by Frank Schnittger
Fri Jul 22nd, 2011 at 07:36:04 PM EST
As the news from Somalia worsens and the shock from the Norway attacks sinks in, its easy to become a bit of a bad news junky. However in recent times there have been a few signs that there may be light at the end of the tunnel in Ireland's quest for salvation and (if I may mix my metaphors) that some green shoots may be appearing. Given that I have contributed some apocalyptic diaries on Ireland's economic and political prospects, it seems only right that I should also report on what could be interpreted as hopeful developments.
A short list of such positive developments in recent months could include the following:
- A new Government has been elected in a sharply contested election without violence
- The Queen's visit helped to put to bed historic enmities between Ireland and Britain
- Barack Obama's visit was a success for other reasons
- Irish tourism has shown signs of recovery
- The success of four Irish Golfers in winning Major Golf Championships in the USA and Britain will help revitalise the Golf tourism business
- The Irish Government has forcefully declared an end to Rome rule.
- Exports remain vibrant and are still double imports
- Economic growth may reach 2.5% next year and the interest burden of Ireland sovereign debt may peak at 20% of Government revenue - below the peak during the 1980's recession.
- The terms of the ECB/IMF/EU "bail-out" have been improved by up to 1 Billion per annum (0.7% of GDP).
- Foreign direct investment rose 20% in the first half of this year
- Ireland is on track to produce 40% of its electricity from renewable sources by 2020 and perhaps to become the lead electricity exporting country in Europe.
OK, it's much easier to be cynical and dismiss much of the above, some of which will only have the most tenuous of links with economic recovery. Taken together, though I think we may have "bottomed out" both politically and economically. Follow me below the fold to see if the case for a positive outlook stacks up:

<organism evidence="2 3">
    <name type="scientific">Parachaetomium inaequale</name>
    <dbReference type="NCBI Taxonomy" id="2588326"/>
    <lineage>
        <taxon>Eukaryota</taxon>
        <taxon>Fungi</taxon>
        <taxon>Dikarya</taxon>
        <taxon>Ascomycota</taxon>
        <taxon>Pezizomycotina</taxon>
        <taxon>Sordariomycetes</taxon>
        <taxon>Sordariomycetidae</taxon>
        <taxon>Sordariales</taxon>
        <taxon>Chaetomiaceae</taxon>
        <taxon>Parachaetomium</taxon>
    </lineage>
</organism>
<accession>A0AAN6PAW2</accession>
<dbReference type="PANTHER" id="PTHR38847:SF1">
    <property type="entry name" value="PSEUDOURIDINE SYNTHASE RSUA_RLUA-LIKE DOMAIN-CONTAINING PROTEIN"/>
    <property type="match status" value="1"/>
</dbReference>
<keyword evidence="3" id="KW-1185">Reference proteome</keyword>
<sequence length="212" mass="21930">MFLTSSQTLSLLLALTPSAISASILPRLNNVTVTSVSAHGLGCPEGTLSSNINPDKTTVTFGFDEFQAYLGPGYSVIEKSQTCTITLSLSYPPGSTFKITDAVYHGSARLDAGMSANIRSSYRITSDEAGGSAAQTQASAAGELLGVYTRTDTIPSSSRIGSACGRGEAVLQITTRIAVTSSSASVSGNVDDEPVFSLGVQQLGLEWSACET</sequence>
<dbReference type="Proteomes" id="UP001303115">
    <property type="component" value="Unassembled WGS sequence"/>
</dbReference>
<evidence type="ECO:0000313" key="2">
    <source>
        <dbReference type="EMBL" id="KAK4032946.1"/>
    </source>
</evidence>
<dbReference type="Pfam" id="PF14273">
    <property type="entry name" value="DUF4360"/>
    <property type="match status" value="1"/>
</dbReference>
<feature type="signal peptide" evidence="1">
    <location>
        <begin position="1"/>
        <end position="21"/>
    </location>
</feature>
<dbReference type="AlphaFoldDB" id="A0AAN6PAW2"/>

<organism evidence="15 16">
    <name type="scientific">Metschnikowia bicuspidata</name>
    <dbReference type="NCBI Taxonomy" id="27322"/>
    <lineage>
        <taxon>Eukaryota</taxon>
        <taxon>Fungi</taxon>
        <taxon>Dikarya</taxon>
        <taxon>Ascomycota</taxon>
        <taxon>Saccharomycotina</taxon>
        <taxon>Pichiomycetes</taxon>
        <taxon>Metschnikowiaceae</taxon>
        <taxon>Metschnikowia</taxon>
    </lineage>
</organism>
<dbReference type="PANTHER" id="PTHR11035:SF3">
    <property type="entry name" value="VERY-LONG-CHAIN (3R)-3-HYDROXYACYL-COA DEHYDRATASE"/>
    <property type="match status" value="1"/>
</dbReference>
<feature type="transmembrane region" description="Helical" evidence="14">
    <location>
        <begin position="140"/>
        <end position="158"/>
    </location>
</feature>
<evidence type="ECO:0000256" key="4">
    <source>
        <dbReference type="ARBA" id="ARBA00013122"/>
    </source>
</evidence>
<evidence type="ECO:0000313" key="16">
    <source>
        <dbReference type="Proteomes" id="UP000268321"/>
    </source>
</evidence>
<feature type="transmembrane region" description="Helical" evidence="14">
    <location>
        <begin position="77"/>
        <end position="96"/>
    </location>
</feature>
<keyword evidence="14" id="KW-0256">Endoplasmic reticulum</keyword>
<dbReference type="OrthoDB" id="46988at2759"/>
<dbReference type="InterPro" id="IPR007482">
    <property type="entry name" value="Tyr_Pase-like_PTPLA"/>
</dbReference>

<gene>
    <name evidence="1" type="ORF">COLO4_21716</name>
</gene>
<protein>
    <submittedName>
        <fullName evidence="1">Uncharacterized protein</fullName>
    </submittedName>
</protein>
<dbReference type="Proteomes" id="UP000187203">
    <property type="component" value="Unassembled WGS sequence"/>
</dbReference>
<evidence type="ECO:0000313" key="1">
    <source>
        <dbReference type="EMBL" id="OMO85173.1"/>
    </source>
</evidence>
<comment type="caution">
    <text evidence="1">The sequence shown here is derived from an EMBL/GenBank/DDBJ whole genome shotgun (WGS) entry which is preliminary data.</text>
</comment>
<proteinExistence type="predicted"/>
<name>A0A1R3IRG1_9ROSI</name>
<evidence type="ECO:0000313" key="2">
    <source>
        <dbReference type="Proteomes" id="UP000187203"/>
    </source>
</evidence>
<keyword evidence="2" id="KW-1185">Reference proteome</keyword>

1. General Election
Many will argue that the new Fine Gael/Labour Government is ideologically no different from its Fianna Fail/Green predecessor. Both are committed to implementing the austerity plan agreed with the ECB/IMF and an export market orientated approach towards achieving economic recovery. However the electorate did have a choice - Sinn Fein and the United Left Alliance did offer ideological alternatives which received only limited electoral support. The TINA (There Is No Alternative) ideology that default was not an option won in the end - with considerable media support - bit that is not to say that TARA (There Are Real Alternatives) voices were completely drowned out.
For all its faults, the Irish electoral system did what electoral systems are supposed to do: channelled a lot of popular anger into a change process, punished those who were seen to have performed badly, and gave a new generation of leaders their chance to show if they can do better. Nearly half the Parliament was replaced with new faces. Many have wondered why the Irish didn't explode with anger like the Greeks, and some theorised that Ireland lacked an infrastructure of dissent. But lets sing the praise of a political process that can achieve at least some measure of change without violence.
2. The Queen's Visit
It is easy to scoff at the significance of an eighty year old women with little direct political power visiting the country, but only those who have grown up on an island convulsed with anger and an urban guerilla war can appreciate the symbolic significance of the titular head of an opposing nation and religious tradition visiting the country to warm applause wherever she went. Sure, for security reasons her direct contact with the hoi polloi was limited but there was a genuine fear that a very unfortunate and perhaps even tragic security breach could have occurred. I got into a spat with Facebook bloggers who wanted to throw eggs or worse and there is still a strong under-current of anti-British feeling that is completely at odds with the reality that a significant majority in Northern Ireland remain committed to staying in the United Kingdom. Millions of Irish were forced to make their homes in Britain (and the USA) when the Irish economy and polity couldn't provide a viable home for them even after independence and so the links between us are simply too close for us to hate the Brits without hating ourselves. It is probably not coincidental that the UK offered Ireland Bilateral loans in the wake of the ECB/IMF debacle and has now offered to reduce the interest rate on those loans before we could even ask.